Mohammad Azharuddin rings Eden Gardens bell, Gautam Gambhir calls it ‘shocking’

Gautam Gambhir has criticised the Cricket Association of Bengal’s decision to invite former India captain Mohammad Azharuddin to ring the bell at Eden Gardens before the start of the first T20I between India and West Indies on Sunday. Azharuddin was banned for life by BCCI in 2000 for his role in the match-fixing scandal and soon after that Sourav Ganguly, now the CAB president, was made India captain.
Azharuddin, who played 99 Test matches, has always insisted he was innocent and, in 2012, a division bench of the Andhra Pradesh High Court called the BCCI life ban illegal. He attempted last year to contest elections to the Hyderabad Cricket Association, but his nomination was rejected on technical grounds.
Regardless of the controversy around him, Azharuddin has retained a place in India’s cricketing fraternity and has even conducted camps for youngsters around the country. Before ringing the bell on Sunday, he was part of the Jagmohan Dalmiya Conclave, a series of programmes conducted by the CAB in memory of the former BCCI president.
Gambhir became the first player to voice opposition against Azharuddin being brought back into cricketing activities.
“India may have won today at Eden but I am sorry @bcci, CoA &CAB lost,” Gambhir tweeted on Sunday night. “Looks like the No Tolerance Policy against Corrupt takes a leave on Sundays! I know he was allowed to contest HCA polls but then this is shocking….The bell is ringing, hope the powers that be are listening,”
Commentator and former India batsman Sanjay Manjrekar also made an indirect reference to the issue, referring to the Central Bureau of Investigation (CBI) report on the fixing case. “Guess the time has come for all of us to reacquaint ourselves with one of the most crucial documents on Indian cricket,” Manjrekar tweeted, along with a link to the report.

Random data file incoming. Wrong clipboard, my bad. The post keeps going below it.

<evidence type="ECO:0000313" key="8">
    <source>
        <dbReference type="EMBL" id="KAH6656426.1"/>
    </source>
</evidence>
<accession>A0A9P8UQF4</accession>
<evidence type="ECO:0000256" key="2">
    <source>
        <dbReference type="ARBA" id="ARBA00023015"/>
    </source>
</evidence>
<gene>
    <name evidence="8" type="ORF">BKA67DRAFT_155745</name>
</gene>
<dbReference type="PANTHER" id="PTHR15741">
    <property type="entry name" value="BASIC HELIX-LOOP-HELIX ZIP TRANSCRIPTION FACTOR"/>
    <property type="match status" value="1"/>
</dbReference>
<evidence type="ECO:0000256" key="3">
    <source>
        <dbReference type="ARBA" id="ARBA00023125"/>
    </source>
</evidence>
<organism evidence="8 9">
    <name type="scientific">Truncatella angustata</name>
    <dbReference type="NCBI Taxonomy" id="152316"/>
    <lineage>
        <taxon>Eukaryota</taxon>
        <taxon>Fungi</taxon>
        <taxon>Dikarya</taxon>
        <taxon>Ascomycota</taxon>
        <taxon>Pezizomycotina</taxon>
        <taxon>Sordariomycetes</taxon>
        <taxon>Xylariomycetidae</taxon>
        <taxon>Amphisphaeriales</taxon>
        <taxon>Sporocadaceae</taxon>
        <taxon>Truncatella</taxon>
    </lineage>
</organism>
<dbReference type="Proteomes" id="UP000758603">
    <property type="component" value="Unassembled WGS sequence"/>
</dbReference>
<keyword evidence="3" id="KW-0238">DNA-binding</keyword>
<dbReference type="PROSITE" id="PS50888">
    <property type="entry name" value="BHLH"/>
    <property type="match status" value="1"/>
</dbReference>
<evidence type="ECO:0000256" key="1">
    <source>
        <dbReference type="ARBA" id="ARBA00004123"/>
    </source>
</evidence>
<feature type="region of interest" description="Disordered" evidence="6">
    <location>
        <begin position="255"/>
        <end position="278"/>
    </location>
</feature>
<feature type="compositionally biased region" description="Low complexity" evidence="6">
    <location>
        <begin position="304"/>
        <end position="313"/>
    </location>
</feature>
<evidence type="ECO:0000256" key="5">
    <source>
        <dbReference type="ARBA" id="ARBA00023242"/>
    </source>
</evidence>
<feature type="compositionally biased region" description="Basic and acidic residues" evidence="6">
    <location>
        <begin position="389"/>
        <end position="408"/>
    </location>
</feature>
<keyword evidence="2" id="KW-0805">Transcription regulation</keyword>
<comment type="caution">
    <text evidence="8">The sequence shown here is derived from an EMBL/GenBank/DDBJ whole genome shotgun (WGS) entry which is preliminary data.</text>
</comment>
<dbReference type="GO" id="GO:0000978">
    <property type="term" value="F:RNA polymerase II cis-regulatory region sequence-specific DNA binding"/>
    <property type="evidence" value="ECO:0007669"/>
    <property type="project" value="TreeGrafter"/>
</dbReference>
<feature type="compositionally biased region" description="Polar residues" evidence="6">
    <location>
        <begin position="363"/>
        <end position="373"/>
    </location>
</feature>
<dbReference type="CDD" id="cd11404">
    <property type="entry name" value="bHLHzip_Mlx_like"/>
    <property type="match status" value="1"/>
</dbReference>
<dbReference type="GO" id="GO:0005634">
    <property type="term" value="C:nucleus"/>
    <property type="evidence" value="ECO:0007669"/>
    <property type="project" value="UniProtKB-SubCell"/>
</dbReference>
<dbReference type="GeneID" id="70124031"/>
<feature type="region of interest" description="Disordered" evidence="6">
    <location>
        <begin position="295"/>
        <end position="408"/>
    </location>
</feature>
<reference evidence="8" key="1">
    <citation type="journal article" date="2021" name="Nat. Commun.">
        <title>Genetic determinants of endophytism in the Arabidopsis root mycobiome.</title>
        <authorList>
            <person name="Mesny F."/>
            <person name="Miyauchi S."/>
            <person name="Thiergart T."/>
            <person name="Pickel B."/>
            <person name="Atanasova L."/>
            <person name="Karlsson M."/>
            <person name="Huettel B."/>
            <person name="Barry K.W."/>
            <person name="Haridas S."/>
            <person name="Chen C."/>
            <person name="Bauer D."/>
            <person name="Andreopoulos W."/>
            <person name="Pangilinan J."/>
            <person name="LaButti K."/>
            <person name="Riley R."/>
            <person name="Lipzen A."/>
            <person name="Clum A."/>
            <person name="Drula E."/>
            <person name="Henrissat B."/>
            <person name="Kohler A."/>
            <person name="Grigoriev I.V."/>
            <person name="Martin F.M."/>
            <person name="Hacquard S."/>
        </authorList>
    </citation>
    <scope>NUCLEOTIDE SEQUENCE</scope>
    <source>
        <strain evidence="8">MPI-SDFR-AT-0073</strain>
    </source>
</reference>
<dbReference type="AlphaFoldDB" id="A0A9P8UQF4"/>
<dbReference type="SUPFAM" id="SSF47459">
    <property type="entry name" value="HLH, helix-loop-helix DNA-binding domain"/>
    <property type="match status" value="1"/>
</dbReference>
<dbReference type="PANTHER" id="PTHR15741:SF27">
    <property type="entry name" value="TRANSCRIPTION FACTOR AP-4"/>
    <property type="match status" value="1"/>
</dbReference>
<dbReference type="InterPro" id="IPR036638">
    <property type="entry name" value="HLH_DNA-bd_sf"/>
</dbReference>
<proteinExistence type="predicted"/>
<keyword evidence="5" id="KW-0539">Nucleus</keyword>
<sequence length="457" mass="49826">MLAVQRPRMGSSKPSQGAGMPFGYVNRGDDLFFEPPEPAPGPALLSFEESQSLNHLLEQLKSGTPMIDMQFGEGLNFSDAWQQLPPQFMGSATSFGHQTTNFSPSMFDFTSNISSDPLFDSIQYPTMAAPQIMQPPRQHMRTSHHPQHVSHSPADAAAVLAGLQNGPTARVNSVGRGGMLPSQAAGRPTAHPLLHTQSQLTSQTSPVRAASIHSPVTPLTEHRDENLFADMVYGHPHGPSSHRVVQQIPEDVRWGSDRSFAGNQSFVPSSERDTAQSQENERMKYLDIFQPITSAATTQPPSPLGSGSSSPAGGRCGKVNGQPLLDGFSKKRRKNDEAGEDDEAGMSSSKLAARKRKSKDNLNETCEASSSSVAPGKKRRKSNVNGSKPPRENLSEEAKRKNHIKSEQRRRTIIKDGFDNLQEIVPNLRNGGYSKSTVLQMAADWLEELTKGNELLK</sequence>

Azharuddin rang the Eden Gardens bell a week after Ganguly revealed his “deep sense of fear and worry” at how Indian cricket was being run by the current administration led by the Committee of Administrators (CoA). Ganguly was part of a core group of players also including Sachin Tendulkar, Anil Kumble, Rahul Dravid and VVS Laxman that is widely seen to have helped repair Indian cricket after the fixing scandal hit it with full force in 2000. Ganguly is now seen as a future BCCI president.
Several big names were implicated in the 2000 fixing scandal, including former South Africa captain Hansie Cronje. The case was handled by India’s CBI, which concluded that Azharuddin was involved in match-fixing.
In its report, the CBI said: “The evidence against Azharuddin … clearly establishes the fact that he took money from bookies/punters to fix cricket matches and also the fact that the ‘underworld’ had approached him to fix matches for them.”
Azharuddin, in his statement to the CBI, had admitted to receiving money from the bookie Mukesh Gupta to fix some matches, but has stated that he “did” only two matches for him – an admission the CBI called “a dilution of the actual facts”.
The government then forwarded those findings to the BCCI, which appointed former CBI joint director K Madhavan as the inquiry commissioner. Madhavan’s inquiry found Azharuddin guilty and the BCCI banned him for life. The BCCI also imposed life bans on former Delhi and India batsman Ajay Sharma and Indian team physiotherapist Ali Irani, and five-year bans on batsman Ajay Jadeja and allrounder Manoj Prabhakar.
In his appeal to the High Court, Azharuddin challenged Madhavan’s appointment, saying the BCCI rules did not have any provision for an inquiry commissioner and so any conclusion reached by the commissioner should be invalid. In 2012, the Court upheld Azharuddin’s appeal on the technicality relating to the appointment of inquiry commissioner.

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